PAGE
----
Prior to Studio 42 with Bob Costas, MLB Network’s block of offseason programming will air, including Intentional Talk at 5:00 and 7:00 p.m. ET, Clubhouse Confidential at 5:30 and 7:30 p.m. ET, and MLB Network’s offseason show of record, Hot Stove, at 6:00 and 8:00 p.m. ET.
Highlights from the conversation with Dawson, Jenkins and Sandberg include:
Sandberg on how a Cubs’ World Series title would matter to him:
I definitely want to be a part of that. I strived for that for 16 seasons with the Cubs, only went to the playoffs twice [out] of those 16 years, played on some other bad teams. But with the fan base there and the following across the United States, it’d be the greatest thing. With that, I think the pressure and the intensity there at Wrigley Field is something that maybe we didn’t even experience. I think it’s really turned up high there to the point where [there is] almost desperation to get it done.
I think the Cubs fans are wearing thin on the “Lovable Losers” title. … I think it’d be the biggest party ever for a winning team and the party would be all over the world.
Dawson on the Cubs’ pursuit of a World Series title:
I don’t believe in a curse. I think things have a way of manifesting itself and, in all honesty, I think it takes baseball people from top to bottom, key personnel to get where you want to be at the end of the season. I would like to really see that organization in a World Series. … It would change this country for a couple weeks because of how many Cubs fans you have around the country.
Jenkins on playing for former manager Billy Martin:
He was tough. He was tougher than a night in jail, and I’ve never been in jail. He just could aggravate people. He could just get on them. … When things weren’t right, he made them right. He was the kind of guy that would just get in your face quick. He hated excuses. … If you got an alibi, he didn’t want to hear it. Own up to it.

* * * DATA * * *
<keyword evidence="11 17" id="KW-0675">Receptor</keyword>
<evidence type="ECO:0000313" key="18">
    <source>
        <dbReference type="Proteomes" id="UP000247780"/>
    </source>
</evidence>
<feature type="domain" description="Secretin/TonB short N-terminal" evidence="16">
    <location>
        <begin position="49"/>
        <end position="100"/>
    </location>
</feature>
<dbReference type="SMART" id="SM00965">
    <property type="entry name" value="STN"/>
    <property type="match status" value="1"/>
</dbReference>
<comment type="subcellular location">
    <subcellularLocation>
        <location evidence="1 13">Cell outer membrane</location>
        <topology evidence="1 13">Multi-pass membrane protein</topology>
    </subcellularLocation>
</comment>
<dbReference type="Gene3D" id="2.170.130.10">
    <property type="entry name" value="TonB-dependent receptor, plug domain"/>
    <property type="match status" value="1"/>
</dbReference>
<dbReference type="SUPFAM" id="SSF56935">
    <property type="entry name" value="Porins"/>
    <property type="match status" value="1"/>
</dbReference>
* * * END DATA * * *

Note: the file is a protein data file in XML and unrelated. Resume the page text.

Jenkins on the infamous black cat game on September 9, 1969 against the New York Mets:
The grounds crew just got threw scraping the field, cleaning it up. Somebody threw a little kitten [on the field]. It wasn’t a cat. It was a kitten. … Why did it walk towards our dugout? I got no idea why and Ronnie [Santo] is on the on-deck circle, he kind of just looked down at it and then it stopped, for what I thought was ten seconds in front of our dugout. It looked in and then ran off. It could have went the other way towards the Mets’ dugout, but it didn’t. I don’t know why, but it didn’t.
Sandberg on his memory of the late Hall of Fame Cubs announcer Harry Caray:
He was doing a game and I was up, I took a horrible swing at a pitch. … I hit a weak fly ball to right field and it was in 1984. The outfielder and second baseman got out there, [there was] miscommunication, then the sun got in the way, the ball dropped in, and I’m standing on second base and Harry goes, “Holy cow, Sandberg is such a good player, he even uses the sun to his advantage.”
Dawson on playing in Chicago:
Had I not made the change going to a natural playing surface, playing in a media center, playing with the fans that really supported, represented the ball club, I wouldn’t be sitting here today [at the National Baseball Hall of Fame]. I think Chicago definitely catapulted me to that status.